The book of Judges is an action-packed, gruesome book. It is God working on a grand scale, working through men and women to conquer armies and kingdoms, all so He can bring about salvation for His chosen people, a people who don’t deserve that salvation. Over and over again.
I’m over half-way done. After more than two weeks, I’ve found myself getting into a nice rhythm, the feeling of a habit slithering into my bones to find a place of rest.
There have been a few nights I have dreaded writing 1,667 words, not sure if I could even come up with 300. But I almost always do.
The trick? It’s obvious. And it’s not new.
That’s it. Don’t care what it might sound like or look like or what plot holes it might lead you to. Just write.
Who cares if it’s bad? It can be ripped out later. And you can always write something else tomorrow, maybe using some of the ideas you discovered the previous day while meandering. Those ideas might be drab in one circumstance, but shine like the sun if given different scenery.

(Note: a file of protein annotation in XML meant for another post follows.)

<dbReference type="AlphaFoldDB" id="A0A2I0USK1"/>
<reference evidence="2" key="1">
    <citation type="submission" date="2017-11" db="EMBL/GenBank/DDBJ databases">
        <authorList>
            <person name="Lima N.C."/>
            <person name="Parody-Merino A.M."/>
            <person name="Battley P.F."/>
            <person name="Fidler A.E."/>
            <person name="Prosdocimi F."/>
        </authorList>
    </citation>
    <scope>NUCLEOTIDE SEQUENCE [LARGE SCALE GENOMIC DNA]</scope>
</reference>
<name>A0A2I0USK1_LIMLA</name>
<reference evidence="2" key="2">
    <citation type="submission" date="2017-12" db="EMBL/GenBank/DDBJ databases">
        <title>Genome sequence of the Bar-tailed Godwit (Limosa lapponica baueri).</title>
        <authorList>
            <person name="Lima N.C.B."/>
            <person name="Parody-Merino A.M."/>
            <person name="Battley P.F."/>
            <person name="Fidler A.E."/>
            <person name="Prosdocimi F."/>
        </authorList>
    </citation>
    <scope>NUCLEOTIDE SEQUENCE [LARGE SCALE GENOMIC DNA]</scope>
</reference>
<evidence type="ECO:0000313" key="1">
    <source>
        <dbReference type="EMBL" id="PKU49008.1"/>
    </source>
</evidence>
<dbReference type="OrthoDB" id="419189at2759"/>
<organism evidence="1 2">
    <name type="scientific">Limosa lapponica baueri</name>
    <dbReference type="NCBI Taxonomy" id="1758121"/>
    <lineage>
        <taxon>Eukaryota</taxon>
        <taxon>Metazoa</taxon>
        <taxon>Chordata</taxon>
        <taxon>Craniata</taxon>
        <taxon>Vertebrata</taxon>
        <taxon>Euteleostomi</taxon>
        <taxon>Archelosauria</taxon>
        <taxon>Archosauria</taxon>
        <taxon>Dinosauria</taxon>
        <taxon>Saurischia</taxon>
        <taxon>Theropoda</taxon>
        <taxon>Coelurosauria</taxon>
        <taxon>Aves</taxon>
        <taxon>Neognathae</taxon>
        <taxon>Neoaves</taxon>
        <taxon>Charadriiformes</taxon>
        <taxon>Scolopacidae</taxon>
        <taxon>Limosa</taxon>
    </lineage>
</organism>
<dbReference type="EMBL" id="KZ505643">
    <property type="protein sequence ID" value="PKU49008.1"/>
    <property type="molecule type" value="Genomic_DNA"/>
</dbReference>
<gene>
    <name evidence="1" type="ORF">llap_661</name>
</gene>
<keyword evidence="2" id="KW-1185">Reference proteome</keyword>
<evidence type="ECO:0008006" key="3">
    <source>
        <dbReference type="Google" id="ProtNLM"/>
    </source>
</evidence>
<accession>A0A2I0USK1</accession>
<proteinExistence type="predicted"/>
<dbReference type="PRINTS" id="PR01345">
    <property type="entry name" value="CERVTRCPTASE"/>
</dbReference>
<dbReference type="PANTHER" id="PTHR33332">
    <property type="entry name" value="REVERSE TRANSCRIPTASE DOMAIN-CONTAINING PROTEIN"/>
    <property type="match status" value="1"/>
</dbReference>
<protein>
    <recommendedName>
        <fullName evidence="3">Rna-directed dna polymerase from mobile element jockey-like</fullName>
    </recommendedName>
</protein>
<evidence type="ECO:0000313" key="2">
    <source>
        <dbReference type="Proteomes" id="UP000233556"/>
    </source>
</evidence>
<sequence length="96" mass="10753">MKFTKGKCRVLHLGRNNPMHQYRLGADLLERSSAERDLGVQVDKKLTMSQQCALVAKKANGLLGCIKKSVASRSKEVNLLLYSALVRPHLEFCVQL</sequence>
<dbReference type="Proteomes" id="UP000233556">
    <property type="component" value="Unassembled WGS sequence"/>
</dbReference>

Here’s another excerpt, without context:
I’ve been doing NaNoWriMo (National Novel Writing Month) this year, attempting to write down a horrible, no-good first draft of an idea that’s been bouncing around in my head for years. 50,000 words in 30 days. Right now I’m at 15,059 words after 8 days, which puts me about one day ahead of the pace.
And yes, it is horrible. But I’m forcing myself to write. And in forcing myself to write, I discover things about my characters I hadn’t known, and I uncover some gems that I didn’t know existed. These gems will take some polishing in the future. For now, however, they let me know I’m at least on some sort of track, and maybe I accidentally wander onto the right one every once and a while.
Below is a rough excerpt from what I’m working on, the end of the first chapter of a book entitled Inheritance of the 6th Day.
The Christian life is a call to a life of risk-taking. Not foolish risks, but risks that are taken in faith after one has counted the cost (Luke 14:28). This is even inherent in the central rite of the church, the Lord’s Supper, which takes one of the most common of human activities and intensifies it with profound meaning.